history comes alive: muh tah iv field trip

(June, 2011- Julieanne Phillips, Ph.D.)
Rationale: To reinforce American History content through trips to Gettysburg, PA and
Washington, D.C.
Objectives: To use the primary and secondary sources from the trip to create online, virtual, or
onsite lesson plans to share with educators
Grade 4- Ohio in the United States
The fourth-grade year focuses on the early development of Ohio and the United States. Students
learn about the history, geography, government and economy of their state and nation.
Foundations of U.S. history are laid as students study prehistoric Ohio cultures, early American
life, the U.S. Constitution, and the development and growth of Ohio and the United States.
Students begin to understand how ideas and events from the past have shaped Ohio and the
United States today.
Grade 5- Regions and People of the Western Hemisphere
In grade five, students study the Western Hemisphere (North and South America), its geographic
features, early history, cultural development and economic change. Students learn about the early
inhabitants of the Americas and the impact of European exploration and colonization. The
geographic focus includes the study of contemporary regional characteristics, the movement of
people, products and ideas, and cultural diversity. Students develop their understanding of the
relationship between markets and available resources.
Grade 8- U.S. Studies from 1492 to 1877: Exploration through Reconstruction
The historical focus continues in the eighth grade with the study of European exploration and the
early years of the United States. This study incorporates all four social studies strands into a
chronologic view of the development of the United States. Students examine how historic events
are shaped by geographic, social, cultural, economic and political factors.
Source: Academic Content Standards Revision Social Studies: Pre-Kindergarten Through Grade Eight Ohio
Department of Educationhttp://www.ode.state.oh.us/GD/Templates/Pages/ODE/ODEDetail.aspx?page=3&TopicRelationID=1706&ContentI
Sites to preview before trip:
Gettysburg, PA
Gettysburg National Military Park http://www.nps.gov/gett/index.htm
Historic Farnsworth House Inn http://www.farnsworthhouseinn.com/ (optional dinner)
Historic Church Walking Tours http://www.historicchurchwalkingtours.org/
Gettysburg Museum and Visitor Center http://www.gettysburgfoundation.org/
Eisenhower National Historic Park http://www.nps.gov/eise/index.htm
David Wills House http://www.nps.gov/gett/planyourvisit/david-wills-house.htm
Jenny Wade House http://www.jennie-wade-house.com/
Washington, DC
Library of Congress http://www.loc.gov/index.html
US Capitol http://www.visitthecapitol.gov/
Smithsonian http://www.si.edu/
Ford’s Theater http://www.fordstheatre.org/
Gadsby’s Colonial Tavern http://www.gadsbystavernrestaurant.com/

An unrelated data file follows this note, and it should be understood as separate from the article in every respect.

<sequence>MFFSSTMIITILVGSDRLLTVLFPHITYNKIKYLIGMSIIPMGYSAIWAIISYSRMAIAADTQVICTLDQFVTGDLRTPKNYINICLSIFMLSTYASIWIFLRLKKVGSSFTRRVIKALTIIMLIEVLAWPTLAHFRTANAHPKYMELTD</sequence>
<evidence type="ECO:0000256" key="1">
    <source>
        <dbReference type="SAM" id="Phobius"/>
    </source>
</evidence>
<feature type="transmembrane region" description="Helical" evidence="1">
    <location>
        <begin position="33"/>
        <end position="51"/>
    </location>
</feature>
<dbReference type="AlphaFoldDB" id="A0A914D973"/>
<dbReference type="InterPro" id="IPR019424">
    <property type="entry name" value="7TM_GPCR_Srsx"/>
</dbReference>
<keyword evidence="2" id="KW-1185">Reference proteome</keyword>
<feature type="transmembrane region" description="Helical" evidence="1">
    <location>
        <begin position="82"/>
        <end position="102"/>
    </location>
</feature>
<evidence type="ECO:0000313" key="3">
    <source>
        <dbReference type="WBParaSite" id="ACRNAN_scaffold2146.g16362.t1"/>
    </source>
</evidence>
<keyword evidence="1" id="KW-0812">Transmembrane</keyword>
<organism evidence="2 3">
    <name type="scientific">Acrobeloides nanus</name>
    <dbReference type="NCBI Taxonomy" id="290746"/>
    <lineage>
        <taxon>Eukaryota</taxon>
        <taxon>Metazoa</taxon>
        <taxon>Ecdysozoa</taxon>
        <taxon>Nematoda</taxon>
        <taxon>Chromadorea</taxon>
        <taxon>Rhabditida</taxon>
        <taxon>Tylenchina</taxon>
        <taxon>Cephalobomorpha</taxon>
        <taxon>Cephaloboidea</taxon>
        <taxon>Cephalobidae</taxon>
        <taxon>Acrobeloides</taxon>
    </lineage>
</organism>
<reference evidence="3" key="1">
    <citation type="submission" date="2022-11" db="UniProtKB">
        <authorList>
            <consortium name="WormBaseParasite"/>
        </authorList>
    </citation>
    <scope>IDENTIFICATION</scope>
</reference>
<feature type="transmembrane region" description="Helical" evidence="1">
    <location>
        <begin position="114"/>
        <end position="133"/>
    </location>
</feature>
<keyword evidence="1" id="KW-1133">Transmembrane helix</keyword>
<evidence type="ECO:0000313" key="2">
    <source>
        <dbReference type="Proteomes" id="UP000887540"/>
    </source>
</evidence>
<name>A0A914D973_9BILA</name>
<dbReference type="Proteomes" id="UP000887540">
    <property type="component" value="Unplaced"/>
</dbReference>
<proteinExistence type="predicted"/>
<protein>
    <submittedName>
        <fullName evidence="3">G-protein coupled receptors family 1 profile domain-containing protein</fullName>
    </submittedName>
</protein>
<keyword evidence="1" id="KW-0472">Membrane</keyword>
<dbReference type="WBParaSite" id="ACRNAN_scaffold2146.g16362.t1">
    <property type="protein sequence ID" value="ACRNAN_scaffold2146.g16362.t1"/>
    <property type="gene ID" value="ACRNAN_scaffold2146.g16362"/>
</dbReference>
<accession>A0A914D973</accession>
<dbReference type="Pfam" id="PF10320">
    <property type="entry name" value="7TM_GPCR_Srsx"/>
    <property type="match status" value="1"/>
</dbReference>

Mount Vernon http://www.mountvernon.org/
Smithsonian National American History Museum- http://americanhistory.si.edu/
Field Trip suggestions for lesson plans for the Smithsonian National American History
Example of a Worksheet for a museum field trip
Field Trip Worksheet for Museums and Museum Objects
This Field Trip section of SmithsonianEducation.org has many tools to help teachers and
students prepare for a visit [onsite/online/virtual lesson plan] to the Smithsonian and other
museums. Though budget and time constraints often limit such preparation, we suggest that
teachers try to implement at least one of these research-identified best practices. These measures
will help to ensure a productive and meaningful experience for every student:
Introduce students to the museum before the visit. Spend a few minutes on its website,
for example. (Also see the Smithsonian’s Orientation Videos.) The American History
Museum video can be found at:
Clarify the learning objectives of the visit.
Link the visit to curriculum. If necessary, contact the museum’s education department for
Give structure to the visit (with tours, writing activities, worksheets, etc.) while also
allowing time for free exploration. At any age—but especially by middle school—
students want time simply to observe and interact with an exhibition.
Build in opportunities for students to work together in groups.
Interact with students during the visit. Pose open-ended questions, explain aspects of
exhibitions, and get students talking about what they are seeing and experiencing.
Make the experience more memorable and personal by building on it when you return to
the classroom.
Source: Jennifer DeWitt, School Trips as Learning Experiences, Center for Informal Learning
and Schools.
Observe and Question:
Some questions to consider at museums and on field trips:
Compare/contrast objects. What clues does this artifact provide about… If you could change one
thing in this exhibit, what would it be?
Pretend you are an archaeologist in the future who is observing this object.
What would you be able to conclude about the culture of the past?
Which object will be of greatest value in a hundred years? Why?
Which object took the most time and effort to produce?
What does this object tell us about the person's attitude toward...?
Evaluating the Experience
Ask educators to express and defend opinions about the visit as a whole. What was the most
interesting thing you saw? Why did it interest you? On a notecard the educators will draw the
object and answer the questions above. They will share their opinions in wrap-up session after
tour of museum.